podcast rss feed

Have you ever wondered how a podcast episode actually gets from your computer to your listeners?

The key is your podcast RSS feed, which shares all of your new episodes automatically with all podcast directories, like Apple Podcasts and Spotify.

But how does it work?

In this short post, I’ll explain what an RSS feed is, how to create yours, and why you need one to automatically post your weekly episodes to major podcast directories.

Podcast RSS feed 101

RSS stands for “Really Simple Syndication.” It’s a type of web feed that allows both humans and computer applications to get regular content updates in a standardized, text format. 

This used to be a very popular way to stay updated on blog content before email marketing took over. 

But what matters for us is this: all podcast listening apps – like Apple Podcasts, Google Podcasts, Spotify, Stitcher, and all the rest – use an RSS feed to automatically update your podcast anytime you release new episodes.

That’s why you need to create your own RSS feed. You’ll submit your feed to each directory once, and then boom. Automatic episode publishing to all directories after you’re approved.

Now let’s find out how to make one because it’s way easier than it sounds. (Hint: no tech experience needed.)

How to create your podcast RSS feed

There are platforms called podcast hosting platforms that primarily exist to make it easy for us podcasters to create RSS feeds without knowing any tech.

Your hosting platform will let you drag in your audio files, name your episodes, add descriptions, and easily schedule them for release on a certain date and time. (Some familiar platforms include Buzzsprout, Simplecast, Transistor, Libsyn, and many more.)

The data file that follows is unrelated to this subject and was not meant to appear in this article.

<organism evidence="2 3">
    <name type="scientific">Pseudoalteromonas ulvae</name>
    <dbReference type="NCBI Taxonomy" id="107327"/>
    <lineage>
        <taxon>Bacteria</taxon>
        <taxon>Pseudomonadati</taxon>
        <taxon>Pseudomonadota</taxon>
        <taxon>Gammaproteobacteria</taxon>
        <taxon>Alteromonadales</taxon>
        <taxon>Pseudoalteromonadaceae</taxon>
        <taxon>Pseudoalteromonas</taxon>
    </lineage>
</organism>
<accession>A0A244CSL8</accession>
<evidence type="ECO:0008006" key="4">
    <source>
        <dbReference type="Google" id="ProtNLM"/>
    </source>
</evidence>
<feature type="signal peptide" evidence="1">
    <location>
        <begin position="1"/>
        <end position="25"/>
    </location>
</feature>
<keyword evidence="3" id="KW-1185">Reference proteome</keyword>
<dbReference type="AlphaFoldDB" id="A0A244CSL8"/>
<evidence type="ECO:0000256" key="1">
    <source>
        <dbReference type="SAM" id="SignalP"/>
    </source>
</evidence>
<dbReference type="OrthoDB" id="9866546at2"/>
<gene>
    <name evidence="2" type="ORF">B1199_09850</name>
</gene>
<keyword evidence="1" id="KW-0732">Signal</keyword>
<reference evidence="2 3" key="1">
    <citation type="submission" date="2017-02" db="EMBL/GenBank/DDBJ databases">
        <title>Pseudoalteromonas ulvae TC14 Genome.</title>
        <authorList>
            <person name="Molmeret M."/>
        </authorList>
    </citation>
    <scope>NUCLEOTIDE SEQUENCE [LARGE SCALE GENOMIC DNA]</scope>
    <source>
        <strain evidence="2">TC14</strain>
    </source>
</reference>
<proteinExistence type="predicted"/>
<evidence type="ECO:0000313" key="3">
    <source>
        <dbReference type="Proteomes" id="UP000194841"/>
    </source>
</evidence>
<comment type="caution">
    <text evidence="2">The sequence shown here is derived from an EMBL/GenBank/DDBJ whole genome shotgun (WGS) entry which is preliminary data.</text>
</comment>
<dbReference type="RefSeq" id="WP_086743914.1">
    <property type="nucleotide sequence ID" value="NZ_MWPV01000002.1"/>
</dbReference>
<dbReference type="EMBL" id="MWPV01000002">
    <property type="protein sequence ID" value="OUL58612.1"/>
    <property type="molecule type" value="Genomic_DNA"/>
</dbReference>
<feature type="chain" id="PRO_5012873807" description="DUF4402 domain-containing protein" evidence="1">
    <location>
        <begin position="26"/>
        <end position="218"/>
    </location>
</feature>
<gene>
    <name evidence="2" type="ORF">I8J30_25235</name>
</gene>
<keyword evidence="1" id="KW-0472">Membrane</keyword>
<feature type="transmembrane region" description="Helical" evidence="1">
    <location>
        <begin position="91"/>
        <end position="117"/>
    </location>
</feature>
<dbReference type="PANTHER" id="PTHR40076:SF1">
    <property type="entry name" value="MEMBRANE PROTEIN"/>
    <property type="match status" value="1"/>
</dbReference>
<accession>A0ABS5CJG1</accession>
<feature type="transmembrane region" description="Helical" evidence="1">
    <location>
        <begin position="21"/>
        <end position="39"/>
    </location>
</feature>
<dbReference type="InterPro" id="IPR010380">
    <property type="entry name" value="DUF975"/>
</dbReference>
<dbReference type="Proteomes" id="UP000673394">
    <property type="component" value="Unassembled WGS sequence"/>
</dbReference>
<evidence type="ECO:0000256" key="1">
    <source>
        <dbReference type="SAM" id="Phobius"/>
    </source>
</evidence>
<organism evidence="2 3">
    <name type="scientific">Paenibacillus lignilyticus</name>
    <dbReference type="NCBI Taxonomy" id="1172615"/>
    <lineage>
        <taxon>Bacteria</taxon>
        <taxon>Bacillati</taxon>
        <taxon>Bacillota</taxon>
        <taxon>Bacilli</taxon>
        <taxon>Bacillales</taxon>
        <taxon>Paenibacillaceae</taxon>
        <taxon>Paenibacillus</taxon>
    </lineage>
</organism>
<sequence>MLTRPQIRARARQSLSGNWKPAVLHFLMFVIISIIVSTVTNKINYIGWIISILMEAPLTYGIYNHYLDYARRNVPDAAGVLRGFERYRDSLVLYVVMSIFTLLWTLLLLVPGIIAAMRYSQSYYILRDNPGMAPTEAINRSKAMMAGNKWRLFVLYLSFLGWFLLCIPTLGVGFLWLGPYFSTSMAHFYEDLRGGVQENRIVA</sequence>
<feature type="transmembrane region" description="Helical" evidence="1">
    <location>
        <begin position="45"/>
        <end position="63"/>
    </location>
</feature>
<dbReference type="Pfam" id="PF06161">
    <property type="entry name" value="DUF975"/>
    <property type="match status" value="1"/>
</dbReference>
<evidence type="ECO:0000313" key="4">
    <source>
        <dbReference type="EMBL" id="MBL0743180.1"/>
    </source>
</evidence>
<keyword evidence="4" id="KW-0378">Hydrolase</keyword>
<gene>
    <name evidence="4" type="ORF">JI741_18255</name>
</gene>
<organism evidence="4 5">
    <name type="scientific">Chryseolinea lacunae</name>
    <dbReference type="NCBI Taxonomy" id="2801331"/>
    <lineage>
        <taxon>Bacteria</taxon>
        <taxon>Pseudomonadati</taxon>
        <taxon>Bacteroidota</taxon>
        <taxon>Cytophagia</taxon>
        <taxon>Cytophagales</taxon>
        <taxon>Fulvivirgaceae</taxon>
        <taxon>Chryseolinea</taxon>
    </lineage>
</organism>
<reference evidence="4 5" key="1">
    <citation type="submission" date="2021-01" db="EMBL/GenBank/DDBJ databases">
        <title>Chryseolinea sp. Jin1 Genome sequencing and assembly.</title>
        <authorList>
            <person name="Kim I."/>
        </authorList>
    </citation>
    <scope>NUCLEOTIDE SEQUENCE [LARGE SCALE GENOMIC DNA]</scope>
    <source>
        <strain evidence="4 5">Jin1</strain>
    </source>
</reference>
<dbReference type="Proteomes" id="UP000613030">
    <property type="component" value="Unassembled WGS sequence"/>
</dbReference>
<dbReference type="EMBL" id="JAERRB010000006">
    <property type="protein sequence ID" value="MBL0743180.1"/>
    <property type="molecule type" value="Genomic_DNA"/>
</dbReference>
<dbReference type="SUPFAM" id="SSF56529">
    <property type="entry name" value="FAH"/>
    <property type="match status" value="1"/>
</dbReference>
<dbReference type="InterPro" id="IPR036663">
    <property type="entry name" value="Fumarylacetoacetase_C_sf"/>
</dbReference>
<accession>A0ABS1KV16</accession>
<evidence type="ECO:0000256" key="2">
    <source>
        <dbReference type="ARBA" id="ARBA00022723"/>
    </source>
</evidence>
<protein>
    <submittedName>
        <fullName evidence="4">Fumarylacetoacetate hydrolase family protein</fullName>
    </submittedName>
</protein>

Here’s what the workflow feels like each week:

  1. You create a great podcast episode.
  2. You log into your podcast hosting platform.
  3. Using simple tools, you drag in your audio file and add in your episode description and other key details.
  4. You schedule your episode to publish on a certain date and time.
  5. When the episode is published, your podcast audio host will create a new file entry in your RSS feed. And since you’ve previously submitted your podcast to all of the listening apps – a one-time task – now your new episodes will appear automagically any time your RSS feed changes.

If “RSS feed” still sounds super scary, it’s just a URL! Here’s my RSS feed for Book Smart, which I host using Transistor:

When I click that button, it copies my RSS feed URL to my clipboard. Here’s what it looks like, although Kudos to Transistor for making this look legible:

–> https://feeds.transistor.fm/book-smart

No matter which podcast host you choose, your RSS feed URL will look similar, with the podcast hosting service in the URL, your podcast’s name, and either the word ‘feed’ or ‘RSS.’

By contrast, here’s the RSS feed for Everything is Teachable, which is more representative of what yours probably looks like. (Click on it to see what I mean – it’s nonsense to mere humans.)

–> https://feeds.simplecast.com/lNmB8LWo

But don’t worry; this isn’t your website. This is just the data you’ll share with the directories so that your episodes make it to your loyal listeners. (Appearance doesn’t matter; no listeners will see it like this.)

After submitting your RSS feed to those directories, you should be all set!


Let me know if this worked for you in the comments, or if you have any additional questions about your podcast RSS feed.